Call Center Tactics

What Are Call Tracking Metrics & Why They Matter

Being able to seamlessly and professionally handle inbound calls is critical to your organization’s success. Even in an omnichannel world where customers and donors can get in touch via email, chat, or social media, picking up the phone is still the number one way to handle questions or support issues. Monitoring your customers’ contact center experience helps ensure that your customers are receiving the care and support they need – and gives you vital data regarding where and how to improve.

The Benefits of Call Tracking Metrics

Call tracking metrics provide valuable information about customer behavior, as well as potential gaps or issues with your products, services, or business operations. They can tell you information like:

  • When people are calling. This helps you appropriately staff your contact center to meet anticipated shifts in demand.
  • Where a call originated from. See which channels or search keywords led to a call. Learn where to adjust your marketing spend or where additional online support needs to be provided.
  • How well an ad campaign is working. If a lead gen page is sending calls your way, then your campaign is working well. If people are bouncing without calling, it’s time to make adjustments.
  • Staff training requirements. If the same issues keep cropping up, targeted staff training can help ensure customer satisfaction.
  • When to update call routingThe call pathways of customers after dialing in shouldn’t involve lots of forwarding and holding. If they do, you might need to adjust your system.
  • What a customer journey looks like. Call metrics let you see the whole customer journey across different platforms and channels, allowing you to tailor your campaigns to meet customers where they are.

Measure These Call Tracking Metrics

There are numerous call tracking metrics you can monitor depending on your unique business case. Of these, some of the most important are:

  • Call volume. This tracks the number of calls over set time periods – hours, days, or months – and can inform how many lines you need, as well as staffing requirements. Call volume can also inform whether you should reshape certain areas of your business or customer acquisition cycle to reduce inbound calls.
  • Call source. This metric lets you see where calls are originating from – for example, from your Google My Business page, your newsletter, social media, or a lead gen page. You can use this to metric identify which campaigns are working well and whether there are areas that need to be beefed up.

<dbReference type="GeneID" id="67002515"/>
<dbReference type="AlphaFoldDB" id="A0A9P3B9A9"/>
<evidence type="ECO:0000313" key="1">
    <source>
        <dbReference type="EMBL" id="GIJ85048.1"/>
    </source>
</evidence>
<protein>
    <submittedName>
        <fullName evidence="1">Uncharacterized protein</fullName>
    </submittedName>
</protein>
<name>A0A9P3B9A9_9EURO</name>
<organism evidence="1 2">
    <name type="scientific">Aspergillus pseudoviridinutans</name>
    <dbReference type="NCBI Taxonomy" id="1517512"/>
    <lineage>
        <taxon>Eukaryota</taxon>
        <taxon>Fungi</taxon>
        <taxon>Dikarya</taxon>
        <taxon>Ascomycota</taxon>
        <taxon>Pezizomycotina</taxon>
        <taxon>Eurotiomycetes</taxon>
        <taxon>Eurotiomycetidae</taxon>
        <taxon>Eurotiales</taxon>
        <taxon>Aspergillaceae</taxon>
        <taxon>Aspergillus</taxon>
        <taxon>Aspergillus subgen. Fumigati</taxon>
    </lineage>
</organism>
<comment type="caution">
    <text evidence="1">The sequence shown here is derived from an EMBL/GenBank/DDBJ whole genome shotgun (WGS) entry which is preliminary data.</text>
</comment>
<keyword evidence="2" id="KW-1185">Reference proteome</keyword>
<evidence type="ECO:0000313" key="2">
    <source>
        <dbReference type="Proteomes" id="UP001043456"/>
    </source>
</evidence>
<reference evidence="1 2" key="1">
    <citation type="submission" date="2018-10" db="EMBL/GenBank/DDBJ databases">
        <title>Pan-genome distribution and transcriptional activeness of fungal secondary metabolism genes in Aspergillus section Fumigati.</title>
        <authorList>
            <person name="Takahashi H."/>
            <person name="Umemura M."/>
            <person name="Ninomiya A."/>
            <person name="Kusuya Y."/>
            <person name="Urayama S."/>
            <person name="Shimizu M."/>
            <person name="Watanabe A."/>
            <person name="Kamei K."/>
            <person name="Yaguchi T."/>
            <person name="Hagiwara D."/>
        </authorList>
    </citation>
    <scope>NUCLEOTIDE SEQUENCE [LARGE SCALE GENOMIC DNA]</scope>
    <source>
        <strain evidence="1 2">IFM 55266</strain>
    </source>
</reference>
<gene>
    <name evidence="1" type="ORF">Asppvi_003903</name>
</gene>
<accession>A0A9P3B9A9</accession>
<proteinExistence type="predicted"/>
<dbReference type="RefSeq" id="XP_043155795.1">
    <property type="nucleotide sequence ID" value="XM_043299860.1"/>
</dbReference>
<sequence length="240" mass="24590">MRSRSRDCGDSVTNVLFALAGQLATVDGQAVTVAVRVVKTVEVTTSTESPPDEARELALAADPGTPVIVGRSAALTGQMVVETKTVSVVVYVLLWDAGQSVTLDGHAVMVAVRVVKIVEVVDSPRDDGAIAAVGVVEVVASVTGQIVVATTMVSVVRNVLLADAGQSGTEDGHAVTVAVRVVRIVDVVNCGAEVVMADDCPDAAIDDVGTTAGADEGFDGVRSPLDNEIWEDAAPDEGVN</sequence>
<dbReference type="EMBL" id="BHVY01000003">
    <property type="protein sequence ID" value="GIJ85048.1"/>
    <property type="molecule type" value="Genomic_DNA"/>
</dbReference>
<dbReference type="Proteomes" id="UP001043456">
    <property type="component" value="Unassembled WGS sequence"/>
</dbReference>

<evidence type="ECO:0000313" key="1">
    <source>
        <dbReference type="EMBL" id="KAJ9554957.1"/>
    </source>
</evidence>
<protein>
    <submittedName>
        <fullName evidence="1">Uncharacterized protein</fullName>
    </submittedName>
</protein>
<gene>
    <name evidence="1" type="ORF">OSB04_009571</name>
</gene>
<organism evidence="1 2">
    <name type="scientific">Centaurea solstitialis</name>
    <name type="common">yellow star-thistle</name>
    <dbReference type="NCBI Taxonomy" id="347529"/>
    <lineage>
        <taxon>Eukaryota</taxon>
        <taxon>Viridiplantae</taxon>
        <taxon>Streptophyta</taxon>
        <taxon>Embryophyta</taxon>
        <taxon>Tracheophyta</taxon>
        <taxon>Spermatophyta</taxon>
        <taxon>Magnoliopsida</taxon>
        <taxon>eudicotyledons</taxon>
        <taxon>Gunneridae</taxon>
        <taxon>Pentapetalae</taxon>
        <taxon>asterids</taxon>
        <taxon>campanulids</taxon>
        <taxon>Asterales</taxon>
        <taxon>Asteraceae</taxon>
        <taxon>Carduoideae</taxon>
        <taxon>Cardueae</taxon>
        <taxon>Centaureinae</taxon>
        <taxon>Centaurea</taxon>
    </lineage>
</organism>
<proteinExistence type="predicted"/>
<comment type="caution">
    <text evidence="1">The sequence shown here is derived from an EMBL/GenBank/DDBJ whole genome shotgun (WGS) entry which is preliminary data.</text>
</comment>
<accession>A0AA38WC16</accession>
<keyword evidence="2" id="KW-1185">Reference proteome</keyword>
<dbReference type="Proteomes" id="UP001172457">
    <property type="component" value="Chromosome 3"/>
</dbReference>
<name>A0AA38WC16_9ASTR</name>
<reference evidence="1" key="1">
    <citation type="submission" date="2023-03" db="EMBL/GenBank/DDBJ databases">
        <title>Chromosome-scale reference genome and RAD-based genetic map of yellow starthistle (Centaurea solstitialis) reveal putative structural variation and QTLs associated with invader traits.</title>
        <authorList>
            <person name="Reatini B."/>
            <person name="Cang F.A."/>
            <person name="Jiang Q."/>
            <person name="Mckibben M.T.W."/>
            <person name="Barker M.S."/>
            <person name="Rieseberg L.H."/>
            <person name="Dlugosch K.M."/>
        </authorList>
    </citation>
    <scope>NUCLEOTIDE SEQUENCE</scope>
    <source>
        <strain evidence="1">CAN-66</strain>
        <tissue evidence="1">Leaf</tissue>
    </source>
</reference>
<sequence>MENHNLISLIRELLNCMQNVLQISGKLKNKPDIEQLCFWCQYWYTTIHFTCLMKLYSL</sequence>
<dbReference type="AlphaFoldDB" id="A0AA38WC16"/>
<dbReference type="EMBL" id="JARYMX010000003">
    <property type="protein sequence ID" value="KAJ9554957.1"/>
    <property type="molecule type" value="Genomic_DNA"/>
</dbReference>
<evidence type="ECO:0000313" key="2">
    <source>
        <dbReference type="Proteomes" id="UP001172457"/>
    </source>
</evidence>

• Call location. Knowing where people are calling from can help you spin up more contact center staff in that time zone, and inform where to increase or reduce local ad spend. If people aren’t responding to ads in a certain area, it might be worth reassigning that ad spend elsewhere.
  • Call duration. Call duration can tell you a lot about the effectiveness of your sales efforts, and also your customer service ones. Overly long calls with many holds or transfers can be bad news. And very short ones mean that people are calling up with simple queries that could probably be handled by a chatbot or even a typed FAQ.
  • Conversion rates. If you’re making sales or taking donations over the phone, monitor when and how those calls convert. Properly attribute your calls so that you know where they land in the sales cycle – and how long it typically takes to go from an expression of interest to a sale.
  • Repeat vs new callers. Your onboarding process will probably be different with new callers vs repeat ones. And VIP callers should have their own separate experiences. Depending on your metrics, this information could be used to define where calls are routed, what kinds of scripts people are presented with, who handles specific calls – and who is in charge of following up.

Measure With a Strategy in Mind

Remember, there’s no point tracking metrics in a vacuum. Before you start tracking and analyzing, define what you’re looking to find out, and identify what success looks like. For example, you might want to focus on conversions, campaign ROI, or overall customer satisfaction. Continue to refine these as your data comes in – and as your business requirements change – so that you can create a roadmap for continuous improvement.

At ACD, we offer a wealth of call tracking metrics to empower your organization to perform at its best. Our wide-ranging call analytics together with our Contact Center as a Service software and staffing solutions can help you measure, monitor – and convert.

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